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Monday, May 5, 2014

Larry Evans

   Larry Evans (March 22, 1932 – November 15, 2010), grandmaster, author, and journalist was awarded the IM titlein 1952 and the GM title in 1957. In 1956 U.S. State Department appointed him a "chess ambassador".
    Evans won or shared the U.S. Championship five times and the U.S. Open Championship four times. He wrote a long-running syndicated column and wrote or co-wrote more than twenty books on chess. Evans, born in Manhattan, learned much about the game by playing for ten cents an hour on 42nd Street in New York City.
    At age 14, he tied for 4th–5th place in the Marshall Chess Club championship and the next year he won it outright, becoming the youngest Marshall champion at that time. He also finished equal second in the U.S. Junior Championship. At 16, he played in the 1948 U.S. Championship, tying for eighth place at 11½–7½. Evans tied with Arthur Bisguier for first place in the U.S. Junior Chess Championship of 1949.
     By age 18, he had won a New York State championship as well as a gold medal in the Dubrovnik 1950 Chess Olympiad. 1951, he first won the U.S. Championship, ahead of Samuel Reshevsky and won his second championship the following year by winning a title match against Herman Steiner. He won the national championship three additional times: in 1961–62, 1967–68, and 1980.
    Evans performed well in many U.S. events during the 1960s and 1970s, but his trips abroad to international tournaments were infrequent and less successful. He won the U.S. Open Championship in 1951, 1952, 1954 and tied with Walter Browne in 1971. He also won the first Lone Pine tournament in 1971.
     In the 1960s, Evans moved to Reno when he discovered he had another talent: counting cards. According to Frank Brady, “He had a memory that he built up from chess. He could memorize cards, and he wasn’t making any money from chess in those days. Nobody was. He made a lot of money and he kept getting banned from casino to casino.”
     His best foreign results included two wins at the Canadian Open Championship, 1956 in Montreal, and 1966 in Kingston, Ontario. He tied for first-second in the 1975 Portimão, Portugal International and for second-third with World Champion Tigran Petrosian, behind Jan Hein Donner, in Venice, 1967. However, his first, and what ultimately proved to be his only, chance in the World Chess Championship cycle ended with a disappointing 14th place (10/23) in the 1964 Amsterdam Interzonal.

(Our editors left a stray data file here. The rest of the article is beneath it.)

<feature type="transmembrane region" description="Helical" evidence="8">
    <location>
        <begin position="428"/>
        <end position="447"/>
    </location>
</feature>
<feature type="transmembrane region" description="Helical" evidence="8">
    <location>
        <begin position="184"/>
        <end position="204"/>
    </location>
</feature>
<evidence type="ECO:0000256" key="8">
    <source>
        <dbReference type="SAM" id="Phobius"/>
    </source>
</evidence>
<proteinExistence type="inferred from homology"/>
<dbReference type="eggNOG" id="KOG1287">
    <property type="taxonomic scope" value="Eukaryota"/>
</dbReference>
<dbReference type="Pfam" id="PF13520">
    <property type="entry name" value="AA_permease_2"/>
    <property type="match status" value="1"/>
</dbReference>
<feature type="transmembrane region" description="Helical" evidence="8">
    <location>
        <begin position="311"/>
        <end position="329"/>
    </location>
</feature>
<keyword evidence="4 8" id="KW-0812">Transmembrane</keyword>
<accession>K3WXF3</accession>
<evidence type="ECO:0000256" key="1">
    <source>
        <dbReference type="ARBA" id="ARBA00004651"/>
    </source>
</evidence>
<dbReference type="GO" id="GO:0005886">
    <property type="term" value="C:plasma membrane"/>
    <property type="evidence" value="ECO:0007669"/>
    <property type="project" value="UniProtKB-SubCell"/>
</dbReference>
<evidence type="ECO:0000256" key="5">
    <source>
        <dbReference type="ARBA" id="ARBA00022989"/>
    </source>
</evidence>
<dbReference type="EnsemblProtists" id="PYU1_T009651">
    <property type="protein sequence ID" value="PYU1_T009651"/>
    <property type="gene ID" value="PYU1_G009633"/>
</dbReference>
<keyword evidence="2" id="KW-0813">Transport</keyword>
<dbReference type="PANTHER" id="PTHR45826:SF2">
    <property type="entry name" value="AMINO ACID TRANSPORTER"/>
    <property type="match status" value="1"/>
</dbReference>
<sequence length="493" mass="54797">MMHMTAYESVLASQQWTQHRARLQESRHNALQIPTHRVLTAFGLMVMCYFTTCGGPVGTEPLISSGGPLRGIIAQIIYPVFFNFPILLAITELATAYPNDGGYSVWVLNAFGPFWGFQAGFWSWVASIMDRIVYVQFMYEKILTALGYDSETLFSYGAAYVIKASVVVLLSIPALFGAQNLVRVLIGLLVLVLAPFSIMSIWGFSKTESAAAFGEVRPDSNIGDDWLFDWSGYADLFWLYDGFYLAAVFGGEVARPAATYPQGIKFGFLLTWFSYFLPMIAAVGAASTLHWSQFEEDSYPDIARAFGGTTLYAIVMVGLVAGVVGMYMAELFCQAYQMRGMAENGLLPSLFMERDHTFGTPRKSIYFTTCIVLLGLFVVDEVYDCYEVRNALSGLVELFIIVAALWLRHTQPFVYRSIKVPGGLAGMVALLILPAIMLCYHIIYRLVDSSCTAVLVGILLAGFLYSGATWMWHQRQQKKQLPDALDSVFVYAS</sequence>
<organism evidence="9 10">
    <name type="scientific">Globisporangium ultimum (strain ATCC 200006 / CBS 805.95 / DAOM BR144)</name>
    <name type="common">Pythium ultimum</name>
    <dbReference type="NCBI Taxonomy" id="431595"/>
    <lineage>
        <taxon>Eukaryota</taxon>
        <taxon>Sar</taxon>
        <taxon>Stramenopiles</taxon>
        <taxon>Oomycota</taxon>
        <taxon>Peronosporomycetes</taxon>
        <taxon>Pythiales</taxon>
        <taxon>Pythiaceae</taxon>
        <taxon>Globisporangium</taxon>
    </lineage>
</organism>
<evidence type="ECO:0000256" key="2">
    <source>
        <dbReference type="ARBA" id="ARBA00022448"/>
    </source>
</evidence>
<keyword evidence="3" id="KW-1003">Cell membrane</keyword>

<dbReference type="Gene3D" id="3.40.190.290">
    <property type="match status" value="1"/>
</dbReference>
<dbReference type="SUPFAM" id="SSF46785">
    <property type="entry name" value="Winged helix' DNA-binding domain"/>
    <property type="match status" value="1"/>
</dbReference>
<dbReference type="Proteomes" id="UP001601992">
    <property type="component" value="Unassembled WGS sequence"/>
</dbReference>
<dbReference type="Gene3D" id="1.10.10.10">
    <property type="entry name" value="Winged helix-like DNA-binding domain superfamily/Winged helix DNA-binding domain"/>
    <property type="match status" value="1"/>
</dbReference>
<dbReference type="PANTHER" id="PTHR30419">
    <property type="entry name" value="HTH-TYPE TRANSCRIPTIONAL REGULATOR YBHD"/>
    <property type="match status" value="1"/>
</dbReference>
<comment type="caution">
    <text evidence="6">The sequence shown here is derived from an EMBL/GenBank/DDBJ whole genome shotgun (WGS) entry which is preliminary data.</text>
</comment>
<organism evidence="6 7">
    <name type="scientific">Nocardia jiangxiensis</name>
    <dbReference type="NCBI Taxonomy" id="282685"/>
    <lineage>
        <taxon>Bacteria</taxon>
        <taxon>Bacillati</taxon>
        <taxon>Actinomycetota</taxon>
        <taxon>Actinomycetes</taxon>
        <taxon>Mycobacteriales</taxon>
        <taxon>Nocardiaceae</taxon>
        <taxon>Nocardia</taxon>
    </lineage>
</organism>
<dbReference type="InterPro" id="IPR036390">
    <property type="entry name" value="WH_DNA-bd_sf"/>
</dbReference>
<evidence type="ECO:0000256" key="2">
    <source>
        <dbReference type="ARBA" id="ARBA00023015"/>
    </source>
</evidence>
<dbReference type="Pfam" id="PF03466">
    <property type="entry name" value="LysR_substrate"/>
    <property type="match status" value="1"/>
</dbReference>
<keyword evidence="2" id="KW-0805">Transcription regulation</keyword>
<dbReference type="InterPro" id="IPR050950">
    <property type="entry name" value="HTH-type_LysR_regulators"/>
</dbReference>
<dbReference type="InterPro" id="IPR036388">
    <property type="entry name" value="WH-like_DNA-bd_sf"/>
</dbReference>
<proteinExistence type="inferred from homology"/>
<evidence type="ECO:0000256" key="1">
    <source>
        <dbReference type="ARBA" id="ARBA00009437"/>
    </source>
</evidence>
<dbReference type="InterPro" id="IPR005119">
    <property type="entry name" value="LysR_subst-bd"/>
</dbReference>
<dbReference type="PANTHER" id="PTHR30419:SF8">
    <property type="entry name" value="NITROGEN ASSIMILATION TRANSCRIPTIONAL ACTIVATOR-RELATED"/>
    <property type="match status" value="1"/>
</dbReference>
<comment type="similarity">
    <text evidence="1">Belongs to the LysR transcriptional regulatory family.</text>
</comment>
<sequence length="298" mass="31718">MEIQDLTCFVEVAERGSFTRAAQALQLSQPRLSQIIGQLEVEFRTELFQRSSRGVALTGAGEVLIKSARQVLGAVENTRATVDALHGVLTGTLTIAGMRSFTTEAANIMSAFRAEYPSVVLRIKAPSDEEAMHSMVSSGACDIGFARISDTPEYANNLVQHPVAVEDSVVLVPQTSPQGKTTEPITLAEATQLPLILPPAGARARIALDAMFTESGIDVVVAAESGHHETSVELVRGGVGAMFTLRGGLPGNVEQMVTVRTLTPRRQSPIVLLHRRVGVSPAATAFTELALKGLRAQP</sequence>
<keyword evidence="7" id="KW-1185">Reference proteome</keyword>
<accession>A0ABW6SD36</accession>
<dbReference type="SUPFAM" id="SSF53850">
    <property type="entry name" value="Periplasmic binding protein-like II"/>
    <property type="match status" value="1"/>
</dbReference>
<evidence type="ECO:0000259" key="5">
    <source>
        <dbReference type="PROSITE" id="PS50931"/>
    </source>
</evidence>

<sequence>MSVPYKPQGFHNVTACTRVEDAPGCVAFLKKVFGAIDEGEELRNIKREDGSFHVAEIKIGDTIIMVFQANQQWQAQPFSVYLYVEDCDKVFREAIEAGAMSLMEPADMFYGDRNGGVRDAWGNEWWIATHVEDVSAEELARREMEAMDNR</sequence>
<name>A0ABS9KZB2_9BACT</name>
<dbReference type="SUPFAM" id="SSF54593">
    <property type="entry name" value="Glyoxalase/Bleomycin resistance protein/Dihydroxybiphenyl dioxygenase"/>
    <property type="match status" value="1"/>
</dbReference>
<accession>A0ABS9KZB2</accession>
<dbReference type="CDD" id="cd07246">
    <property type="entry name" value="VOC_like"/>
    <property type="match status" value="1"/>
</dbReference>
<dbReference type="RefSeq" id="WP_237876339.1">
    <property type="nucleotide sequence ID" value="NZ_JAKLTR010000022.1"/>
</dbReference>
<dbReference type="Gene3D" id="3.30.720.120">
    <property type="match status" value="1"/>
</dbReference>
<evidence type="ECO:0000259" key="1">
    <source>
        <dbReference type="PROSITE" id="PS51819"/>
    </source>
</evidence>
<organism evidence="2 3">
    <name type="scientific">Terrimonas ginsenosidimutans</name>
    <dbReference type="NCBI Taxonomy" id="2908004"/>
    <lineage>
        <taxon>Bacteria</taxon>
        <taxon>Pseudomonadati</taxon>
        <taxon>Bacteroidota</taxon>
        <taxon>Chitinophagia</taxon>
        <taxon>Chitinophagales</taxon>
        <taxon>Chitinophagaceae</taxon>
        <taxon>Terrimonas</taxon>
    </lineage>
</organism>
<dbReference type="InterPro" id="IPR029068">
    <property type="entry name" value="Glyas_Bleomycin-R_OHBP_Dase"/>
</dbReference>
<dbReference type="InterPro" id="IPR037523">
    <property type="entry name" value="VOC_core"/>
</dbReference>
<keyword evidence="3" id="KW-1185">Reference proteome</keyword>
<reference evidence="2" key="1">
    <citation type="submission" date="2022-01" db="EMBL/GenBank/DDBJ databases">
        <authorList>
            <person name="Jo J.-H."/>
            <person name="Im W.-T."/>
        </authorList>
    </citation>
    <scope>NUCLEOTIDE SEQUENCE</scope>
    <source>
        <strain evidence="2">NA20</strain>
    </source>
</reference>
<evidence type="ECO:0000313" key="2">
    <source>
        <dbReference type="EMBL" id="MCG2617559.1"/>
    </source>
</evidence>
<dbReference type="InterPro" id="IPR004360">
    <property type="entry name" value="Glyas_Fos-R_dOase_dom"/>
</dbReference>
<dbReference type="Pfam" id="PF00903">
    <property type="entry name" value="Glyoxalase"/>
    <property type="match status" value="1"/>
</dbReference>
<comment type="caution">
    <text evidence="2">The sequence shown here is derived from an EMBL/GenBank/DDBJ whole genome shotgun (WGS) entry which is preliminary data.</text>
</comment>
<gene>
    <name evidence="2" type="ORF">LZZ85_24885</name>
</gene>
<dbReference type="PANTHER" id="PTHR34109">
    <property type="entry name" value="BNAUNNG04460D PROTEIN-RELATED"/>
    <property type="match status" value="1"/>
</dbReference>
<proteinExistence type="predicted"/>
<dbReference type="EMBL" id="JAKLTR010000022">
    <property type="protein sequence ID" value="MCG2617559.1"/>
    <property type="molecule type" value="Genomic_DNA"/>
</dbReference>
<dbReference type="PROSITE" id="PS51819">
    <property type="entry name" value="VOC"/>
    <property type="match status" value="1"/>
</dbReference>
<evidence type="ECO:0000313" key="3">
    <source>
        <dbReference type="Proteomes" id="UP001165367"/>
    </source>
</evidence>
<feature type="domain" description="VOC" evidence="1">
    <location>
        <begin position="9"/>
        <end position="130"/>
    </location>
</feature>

Regarding his style, Evans was willing to take risks in open tournaments against weaker players but that did not work as well against the best players. Evans was closely associated with Bobby Fischer in his quest for the world title and was Fischer's second for the Candidates matches leading up to the World Chess Championship 1972 against Boris Spassky. As a result of a disagreement, he did not serve as Fischer’s second during the actual championship match. At his peak in 1968 he was rated 2631. By the age of eighteen he published David Bronstein's Best Games of Chess, 1944–1949 and the Vienna International Tournament, 1922.
     His book New Ideas in Chess was published in 1958 and wrote or co-wrote more than 20 books on chess. He is probably best known for his contribution to Fischer's My 60 Memorable Games in which he wrote the introductions to each of the games and for convincing Fischer to publish the book he had initially been reluctant to do so.
     Evans began his career in chess journalism during the 1960s, helping to found the American Chess Quarterly and was an editor of Chess Digest during the 1960s and 1970s. For over thirty years, until 2006, he wrote a very popular question-and-answer column for Chess Life. He also wrote Evans on Chess which appeared in more than fifty separate newspapers throughout the United States. Evans also contributed a large amount of material to the Chessmaster computer game. He was inducted into the U.S. Chess Hall of Fame in 1994. Many of Evans’ book received wide acclaim, but chess journalist, Edward Winter found and published many errors contained in his writings.
     On Monday, November 15, 2010, at approximately 3 p.m. Evans died at Washoe Hospital in Reno, Nevada, from complications following a gall bladder operation.
Washoe Hospital

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